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Audio-Visual Nightmares at Trial: How to Avoid Losing Your Audience0

24 June 2014

Imagine a scenario in which you are a trial attorney and finally in front of a jury in a case that has consumed your life for a long time.  Your case is building to an important crescendo. You have planned this moment for years, spent countless hours of time and money preparing for it and just when you tell your AV technician to “hit play,” nothing happens. The screen goes black and the system completely shuts down. Not only has your system crashed, the person helping you is at a loss… what do you do? The moment is lost forever and you’ve lost the momentum, the jury’s attention and your credibility not only with the jury but with your client as well. Instead of hitting a home run, you and your team now look incompetent, unprepared, and the Judge and Jury begin to lose patience with you for wasting precious time - all of which could cost you your case.

Case in point:  In February 2014, I was hired as the technical specialist by a trial team representing the plaintiff on an insurance case in Houston, TX.  In an attempt to save money, instead of using an experienced trial technology specialist, the insurance company’s trial team decided their paralegal could display their evidence to the jury. During the third day of trial, just as opposing counsel was going to play the rebuttal video of one of their most important witnesses, the defense experienced a technical breakdown with their computer. During the next few extremely uncomfortable moments of scrambling, trying to resolve the problem at hand, and the paralegal attempting to “troubleshoot,” the problem, the Judge finally lost patience and asked me (the opposing technology specialist), if I could display their documents and video for them in order to keep from wasting the court’s and the jury’s time. As an experienced trial technician, I knew exactly what to do and was able to resolve the problem. The whole breakdown in technology only happened because the defense was using a paralegal instead of an experienced technician and it came across negatively to the Judge and Jury. It’s hard to imagine how defense counsel’s client felt, how defense counsel felt, the impact this breakdown had on the defense team’s morale and what they would have done if I hadn’t been there and been willing to assist.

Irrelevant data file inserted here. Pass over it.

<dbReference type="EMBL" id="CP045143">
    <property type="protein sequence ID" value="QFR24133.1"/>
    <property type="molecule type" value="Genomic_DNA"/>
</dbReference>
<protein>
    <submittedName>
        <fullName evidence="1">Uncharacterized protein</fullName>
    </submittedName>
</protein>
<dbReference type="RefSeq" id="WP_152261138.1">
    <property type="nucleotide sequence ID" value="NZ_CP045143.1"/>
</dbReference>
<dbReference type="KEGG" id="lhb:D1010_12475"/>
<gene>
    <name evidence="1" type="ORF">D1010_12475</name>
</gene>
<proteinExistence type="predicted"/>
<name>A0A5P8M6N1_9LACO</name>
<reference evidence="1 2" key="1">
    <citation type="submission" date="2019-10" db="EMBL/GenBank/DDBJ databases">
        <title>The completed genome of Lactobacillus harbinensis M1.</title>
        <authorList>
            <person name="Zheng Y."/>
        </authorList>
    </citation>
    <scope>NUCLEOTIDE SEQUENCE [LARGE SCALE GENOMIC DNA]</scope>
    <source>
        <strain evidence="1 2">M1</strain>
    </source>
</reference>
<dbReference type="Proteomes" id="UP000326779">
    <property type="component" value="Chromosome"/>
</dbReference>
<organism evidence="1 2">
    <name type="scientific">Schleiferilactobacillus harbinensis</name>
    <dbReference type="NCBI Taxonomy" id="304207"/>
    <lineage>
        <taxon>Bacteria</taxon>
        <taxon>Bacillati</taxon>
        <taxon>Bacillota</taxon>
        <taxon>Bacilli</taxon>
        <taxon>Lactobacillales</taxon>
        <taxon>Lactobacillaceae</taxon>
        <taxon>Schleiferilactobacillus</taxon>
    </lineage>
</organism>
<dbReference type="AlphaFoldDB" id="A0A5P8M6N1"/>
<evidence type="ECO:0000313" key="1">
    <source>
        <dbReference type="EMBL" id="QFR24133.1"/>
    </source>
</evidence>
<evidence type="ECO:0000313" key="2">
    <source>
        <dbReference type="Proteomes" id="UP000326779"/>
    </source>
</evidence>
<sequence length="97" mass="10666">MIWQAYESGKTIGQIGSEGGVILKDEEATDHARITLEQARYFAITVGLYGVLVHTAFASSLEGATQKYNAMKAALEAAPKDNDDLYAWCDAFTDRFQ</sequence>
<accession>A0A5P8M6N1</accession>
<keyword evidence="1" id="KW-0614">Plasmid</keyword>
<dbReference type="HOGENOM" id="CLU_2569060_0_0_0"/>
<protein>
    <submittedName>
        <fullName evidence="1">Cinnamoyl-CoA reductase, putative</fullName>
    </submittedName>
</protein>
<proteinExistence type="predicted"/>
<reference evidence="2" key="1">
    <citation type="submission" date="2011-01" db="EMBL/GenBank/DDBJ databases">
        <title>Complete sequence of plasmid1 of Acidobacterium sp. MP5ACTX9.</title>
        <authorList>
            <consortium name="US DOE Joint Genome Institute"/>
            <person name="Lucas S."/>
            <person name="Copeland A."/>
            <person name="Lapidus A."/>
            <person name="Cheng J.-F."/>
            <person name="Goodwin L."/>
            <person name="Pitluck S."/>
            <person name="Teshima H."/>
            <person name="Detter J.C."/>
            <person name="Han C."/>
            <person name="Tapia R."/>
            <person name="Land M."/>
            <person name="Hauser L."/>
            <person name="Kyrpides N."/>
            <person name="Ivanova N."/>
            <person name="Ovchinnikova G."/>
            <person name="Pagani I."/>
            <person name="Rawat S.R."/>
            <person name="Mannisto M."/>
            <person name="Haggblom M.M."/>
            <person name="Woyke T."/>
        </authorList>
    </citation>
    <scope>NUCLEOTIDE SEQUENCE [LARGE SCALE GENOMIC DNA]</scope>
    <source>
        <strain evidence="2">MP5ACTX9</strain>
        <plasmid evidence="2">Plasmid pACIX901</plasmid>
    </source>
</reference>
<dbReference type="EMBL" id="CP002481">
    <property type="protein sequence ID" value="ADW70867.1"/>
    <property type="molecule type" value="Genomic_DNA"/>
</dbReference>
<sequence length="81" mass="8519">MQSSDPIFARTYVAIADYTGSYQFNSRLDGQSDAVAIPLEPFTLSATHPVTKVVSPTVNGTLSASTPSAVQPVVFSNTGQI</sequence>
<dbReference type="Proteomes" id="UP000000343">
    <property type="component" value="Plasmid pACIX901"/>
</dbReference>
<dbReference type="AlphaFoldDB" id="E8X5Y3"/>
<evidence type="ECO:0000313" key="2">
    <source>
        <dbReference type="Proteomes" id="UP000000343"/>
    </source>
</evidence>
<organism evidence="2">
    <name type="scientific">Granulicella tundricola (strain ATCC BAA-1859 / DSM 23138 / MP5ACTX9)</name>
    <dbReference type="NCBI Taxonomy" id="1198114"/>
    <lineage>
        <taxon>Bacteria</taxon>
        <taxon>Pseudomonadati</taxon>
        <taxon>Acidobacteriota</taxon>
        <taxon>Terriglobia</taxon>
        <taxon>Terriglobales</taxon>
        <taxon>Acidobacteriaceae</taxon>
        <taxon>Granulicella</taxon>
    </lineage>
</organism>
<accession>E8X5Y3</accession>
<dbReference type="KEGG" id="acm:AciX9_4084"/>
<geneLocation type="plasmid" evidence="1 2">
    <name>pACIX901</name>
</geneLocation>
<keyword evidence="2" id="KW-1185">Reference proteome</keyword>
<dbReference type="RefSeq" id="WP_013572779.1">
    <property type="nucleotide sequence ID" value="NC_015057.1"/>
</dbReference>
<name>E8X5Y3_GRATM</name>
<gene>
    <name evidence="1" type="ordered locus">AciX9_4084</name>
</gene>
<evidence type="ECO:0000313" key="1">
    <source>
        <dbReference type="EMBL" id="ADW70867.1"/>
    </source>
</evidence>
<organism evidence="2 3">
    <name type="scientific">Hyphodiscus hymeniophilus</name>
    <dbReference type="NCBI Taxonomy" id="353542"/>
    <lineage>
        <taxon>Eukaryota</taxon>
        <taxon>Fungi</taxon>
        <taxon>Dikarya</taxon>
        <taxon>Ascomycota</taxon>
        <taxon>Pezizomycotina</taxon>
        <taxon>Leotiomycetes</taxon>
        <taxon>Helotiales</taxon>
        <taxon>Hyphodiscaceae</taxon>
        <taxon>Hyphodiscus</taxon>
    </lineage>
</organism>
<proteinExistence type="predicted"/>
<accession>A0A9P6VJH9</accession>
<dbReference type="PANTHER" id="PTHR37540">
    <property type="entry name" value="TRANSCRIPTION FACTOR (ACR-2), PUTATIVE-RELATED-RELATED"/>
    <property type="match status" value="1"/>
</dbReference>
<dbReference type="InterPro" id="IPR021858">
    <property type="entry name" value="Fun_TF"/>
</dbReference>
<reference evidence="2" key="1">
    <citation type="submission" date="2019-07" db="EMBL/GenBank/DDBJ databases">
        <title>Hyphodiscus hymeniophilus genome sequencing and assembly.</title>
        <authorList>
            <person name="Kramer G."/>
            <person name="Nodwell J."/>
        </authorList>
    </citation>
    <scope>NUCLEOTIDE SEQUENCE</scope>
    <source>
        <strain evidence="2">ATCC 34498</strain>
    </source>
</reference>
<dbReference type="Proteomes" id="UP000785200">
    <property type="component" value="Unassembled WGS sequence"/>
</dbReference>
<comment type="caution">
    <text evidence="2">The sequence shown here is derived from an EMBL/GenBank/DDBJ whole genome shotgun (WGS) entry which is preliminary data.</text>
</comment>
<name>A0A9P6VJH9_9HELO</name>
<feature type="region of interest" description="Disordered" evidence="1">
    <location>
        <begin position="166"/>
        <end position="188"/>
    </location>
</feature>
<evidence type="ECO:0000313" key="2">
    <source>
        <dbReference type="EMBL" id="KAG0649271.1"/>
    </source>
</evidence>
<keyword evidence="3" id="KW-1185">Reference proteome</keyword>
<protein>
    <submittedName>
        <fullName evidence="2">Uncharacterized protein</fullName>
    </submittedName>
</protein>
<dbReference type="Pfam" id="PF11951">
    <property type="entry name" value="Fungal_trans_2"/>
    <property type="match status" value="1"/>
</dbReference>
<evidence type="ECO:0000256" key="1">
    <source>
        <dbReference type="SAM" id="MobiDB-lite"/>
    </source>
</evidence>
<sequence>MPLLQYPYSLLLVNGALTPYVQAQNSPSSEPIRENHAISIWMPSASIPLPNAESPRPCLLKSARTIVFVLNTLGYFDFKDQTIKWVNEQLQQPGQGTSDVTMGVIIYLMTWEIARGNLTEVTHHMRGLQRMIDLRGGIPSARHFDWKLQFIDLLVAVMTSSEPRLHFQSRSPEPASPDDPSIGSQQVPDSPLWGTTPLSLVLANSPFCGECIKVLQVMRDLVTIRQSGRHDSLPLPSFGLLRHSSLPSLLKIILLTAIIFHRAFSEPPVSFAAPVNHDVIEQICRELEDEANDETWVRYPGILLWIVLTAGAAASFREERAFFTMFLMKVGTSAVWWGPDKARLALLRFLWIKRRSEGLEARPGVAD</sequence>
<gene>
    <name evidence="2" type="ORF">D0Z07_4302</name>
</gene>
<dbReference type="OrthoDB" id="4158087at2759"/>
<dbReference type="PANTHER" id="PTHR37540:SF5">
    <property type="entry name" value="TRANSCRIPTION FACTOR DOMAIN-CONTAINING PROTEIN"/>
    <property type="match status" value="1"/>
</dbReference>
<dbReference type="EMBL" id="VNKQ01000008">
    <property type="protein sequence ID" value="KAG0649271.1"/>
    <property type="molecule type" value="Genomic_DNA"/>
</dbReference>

Lesson learned… it takes more than “learning a program” to be able present evidence to a jury smoothly and seamlessly.  You need to have trial presentation experience, you need to be technically savvy and you must be able to anticipate potential problems, have redundancies in place and the knowledge to resolve technical issues quickly and imperceptibly while under pressure. After spending a lot of money preparing your case, it is a dangerous gamble to take short cuts when preparing the technological side of your case. Don’t let this happen to you.


Thinking About Your Case from a Juror Perspective

06 June 2014